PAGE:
(Weekly Organ of the Communist Party of India (Marxist)
April 27, 2008
Resolution adopted at the 19th congress of CPI(M) on April 2, 2008
The 19th Congress of the Communist Party of India (Marxist) expresses its grave concern over the deteriorating living conditions and plight of the urban poor.
The 19th Congress of the CPI(M) notes that though there is slower growth of population in India in urban agglomerations as compared to other Asian countries, the annual growth rate is 2.7 per cent in the last decade of between 1991-2001. In absolute terms, the size of urban population is about 331 million spread over 5161 cities and towns of varied sizes – this actually translate into an annual addition of about 9 million persons.
The 19th Congress recognizes that the problems in urban areas is manifested in the fact that while cities and towns held about 51.7 per cent share of country’s GDP in 1999-2000. The NSSO 61st round indicates that 26 per cent of the poor in the country reside in urban areas and during the decade between 1993-94 to 2004-05, urban poverty has increased by about 5.8 per cent. This acceleration in poverty is despite an increasing share of urban areas in India’s GDP. This reflects a sharp accentuation in inequality in cities and town.
The other feature in the pattern of urban poverty is a skewed distribution of urban population with a higher concentration in the metropolitan cities.
The majority of the urban poor work in the unorganized sector and are surviving on Rs 20 a day or less as detailed in the Arjun Sengupta report. They are forced to live in terrible conditions in urban slums in constant fear of their homes being bulldozed. At the same time, local mafia supported by real estate promoters are evicting slum dwellers in many cities, by force. The official estimates of 26 lakh homeless families in urban areas is a gross underestimate.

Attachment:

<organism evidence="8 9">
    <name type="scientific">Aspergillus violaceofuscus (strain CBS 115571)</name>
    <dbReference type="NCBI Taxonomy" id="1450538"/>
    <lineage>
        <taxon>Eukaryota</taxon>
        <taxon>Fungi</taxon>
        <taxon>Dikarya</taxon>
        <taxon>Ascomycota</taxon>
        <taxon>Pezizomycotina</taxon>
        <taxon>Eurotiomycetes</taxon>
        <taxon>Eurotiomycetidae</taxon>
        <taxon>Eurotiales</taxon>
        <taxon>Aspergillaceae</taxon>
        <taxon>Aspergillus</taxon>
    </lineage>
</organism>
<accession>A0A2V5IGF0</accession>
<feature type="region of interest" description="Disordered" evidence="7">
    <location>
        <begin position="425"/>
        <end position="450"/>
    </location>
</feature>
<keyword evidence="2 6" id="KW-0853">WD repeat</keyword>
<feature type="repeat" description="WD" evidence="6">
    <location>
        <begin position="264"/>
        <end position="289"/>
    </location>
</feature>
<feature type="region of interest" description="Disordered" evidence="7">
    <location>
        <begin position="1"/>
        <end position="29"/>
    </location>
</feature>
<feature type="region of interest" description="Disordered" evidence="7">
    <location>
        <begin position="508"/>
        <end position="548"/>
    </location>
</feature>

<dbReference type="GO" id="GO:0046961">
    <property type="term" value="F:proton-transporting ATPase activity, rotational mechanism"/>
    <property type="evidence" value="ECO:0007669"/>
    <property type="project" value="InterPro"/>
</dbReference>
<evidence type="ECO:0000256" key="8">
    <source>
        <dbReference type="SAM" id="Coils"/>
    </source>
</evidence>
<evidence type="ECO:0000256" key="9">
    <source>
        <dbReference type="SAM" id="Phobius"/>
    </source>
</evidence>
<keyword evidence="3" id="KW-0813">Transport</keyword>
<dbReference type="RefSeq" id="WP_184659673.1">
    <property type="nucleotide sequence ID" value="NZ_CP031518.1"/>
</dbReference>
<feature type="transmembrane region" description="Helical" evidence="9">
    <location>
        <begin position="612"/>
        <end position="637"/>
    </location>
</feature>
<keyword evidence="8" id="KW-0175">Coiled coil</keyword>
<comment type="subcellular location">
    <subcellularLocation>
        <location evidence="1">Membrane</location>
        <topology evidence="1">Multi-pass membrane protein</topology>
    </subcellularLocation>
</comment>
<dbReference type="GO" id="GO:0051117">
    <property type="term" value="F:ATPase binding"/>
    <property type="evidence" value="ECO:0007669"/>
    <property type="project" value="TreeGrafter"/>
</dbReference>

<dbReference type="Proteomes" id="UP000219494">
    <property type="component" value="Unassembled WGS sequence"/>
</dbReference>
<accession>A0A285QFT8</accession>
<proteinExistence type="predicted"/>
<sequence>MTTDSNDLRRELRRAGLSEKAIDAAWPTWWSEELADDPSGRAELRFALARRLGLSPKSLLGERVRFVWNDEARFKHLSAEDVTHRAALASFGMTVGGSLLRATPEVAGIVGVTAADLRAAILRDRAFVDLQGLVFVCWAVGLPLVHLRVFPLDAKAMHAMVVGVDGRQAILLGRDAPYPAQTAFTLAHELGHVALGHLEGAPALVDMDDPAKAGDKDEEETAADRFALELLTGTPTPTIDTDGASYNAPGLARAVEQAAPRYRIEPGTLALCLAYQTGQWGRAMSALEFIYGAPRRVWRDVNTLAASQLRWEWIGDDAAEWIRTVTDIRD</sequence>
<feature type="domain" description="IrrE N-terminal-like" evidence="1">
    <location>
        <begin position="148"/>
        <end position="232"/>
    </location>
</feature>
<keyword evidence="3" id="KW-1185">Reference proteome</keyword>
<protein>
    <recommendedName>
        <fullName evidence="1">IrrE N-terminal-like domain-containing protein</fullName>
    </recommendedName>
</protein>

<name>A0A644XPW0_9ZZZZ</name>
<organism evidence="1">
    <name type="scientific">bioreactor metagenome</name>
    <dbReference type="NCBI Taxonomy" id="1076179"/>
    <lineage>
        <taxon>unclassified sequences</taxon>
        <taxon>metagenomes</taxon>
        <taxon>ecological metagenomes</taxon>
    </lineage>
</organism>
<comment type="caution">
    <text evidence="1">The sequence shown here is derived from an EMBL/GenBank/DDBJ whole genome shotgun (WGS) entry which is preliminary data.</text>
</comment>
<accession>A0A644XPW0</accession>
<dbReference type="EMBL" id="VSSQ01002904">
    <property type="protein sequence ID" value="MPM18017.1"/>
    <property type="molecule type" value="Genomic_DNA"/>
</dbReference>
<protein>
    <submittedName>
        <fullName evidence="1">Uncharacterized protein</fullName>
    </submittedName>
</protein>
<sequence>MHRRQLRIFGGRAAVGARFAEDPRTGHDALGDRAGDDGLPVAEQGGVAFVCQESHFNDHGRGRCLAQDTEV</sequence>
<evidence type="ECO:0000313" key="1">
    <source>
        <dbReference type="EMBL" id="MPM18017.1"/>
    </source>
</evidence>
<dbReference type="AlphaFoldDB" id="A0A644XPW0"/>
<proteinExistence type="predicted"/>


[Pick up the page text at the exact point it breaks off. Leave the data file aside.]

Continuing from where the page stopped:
Vast urban slums are denied basic civic amenities, such as water, electricity and sanitation. According to the 54th round of NSS, only 66 per cent of urban households have their principle source of water within their premises. Again the same NSS data shows that 26 per cent of households have no latrines, 35 per cent only use septic tank and only 22 per cent are connected to sewerage system. In urban areas, these connections vary from 48 per cent to 70 per cent.
The thrust of Jawaharlal Nehru National Urban Renewal Mission (JNNURM) is against the interests of the poor and middle class sections. In fact, Central Government is trying to impose retrograde conditions on States as a condition for giving funds to States through JNNURM. including repeal of Land Ceiling Act; imposition of user fees for water and sanitation etc. The 19th Congress protests against these anti-poor conditionalities, which are also an encroachment on State’s rights.
Except for the Left-led states of West Bengal, Kerala and Tripura, all States have repealed Urban Land Ceiling Acts leading to a huge increase in land prices taking it out of the reach of even middle class people, leave alone the poor. Thus, the right to housing, land pattas in urban areas, insitu development of such slums, low cost housing projects are crucial demands to organize urban poor and middle class sections.
Judicial interventions in support of neo-liberal frameworks of urban development have deprived largest sections of street vendors, small retail traders of their rights to livelihood by placing restriction on their areas of work. These coincide with the thrust to open up retail trade to big corporates and MNCs. Other serious problem includes the lack of public transport and collapse of public distribution system.
The model municipal law which is being pushed by the Central government runs contrary to the spirit of progressive decentralization and the interests of the urban poor envisaged in the 74th Constitution amendment which, in any case, is far from being implemented in its true spirit in most parts of the country.
The 19th Congress of the CPI(M) strongly urges the Government to address the growing challenges facing the livelihood survival and a life of basic human dignity with a reversal of the present policy of exclusion and neglect. A slum policy to protect the rights of slum dwellers is essential. The 19th Congress demands that the process of urbanization is not left to the profit-driven pattern forced by real estate players, promoters and builders. The Congress urges appropriate re-orientation in the municipal policies and laws to ensure basic civic amenities and social services like education and health to ensure the basic dignity of human existence. The SJSRY scheme must be expanded and strengthened. The Congress appeals to all democratic sections of the Indian people to rise for forcing a policy change to reverse the plight of the urban poor. It calls on its Party units to organize the urban poor and working people for their immediate demands.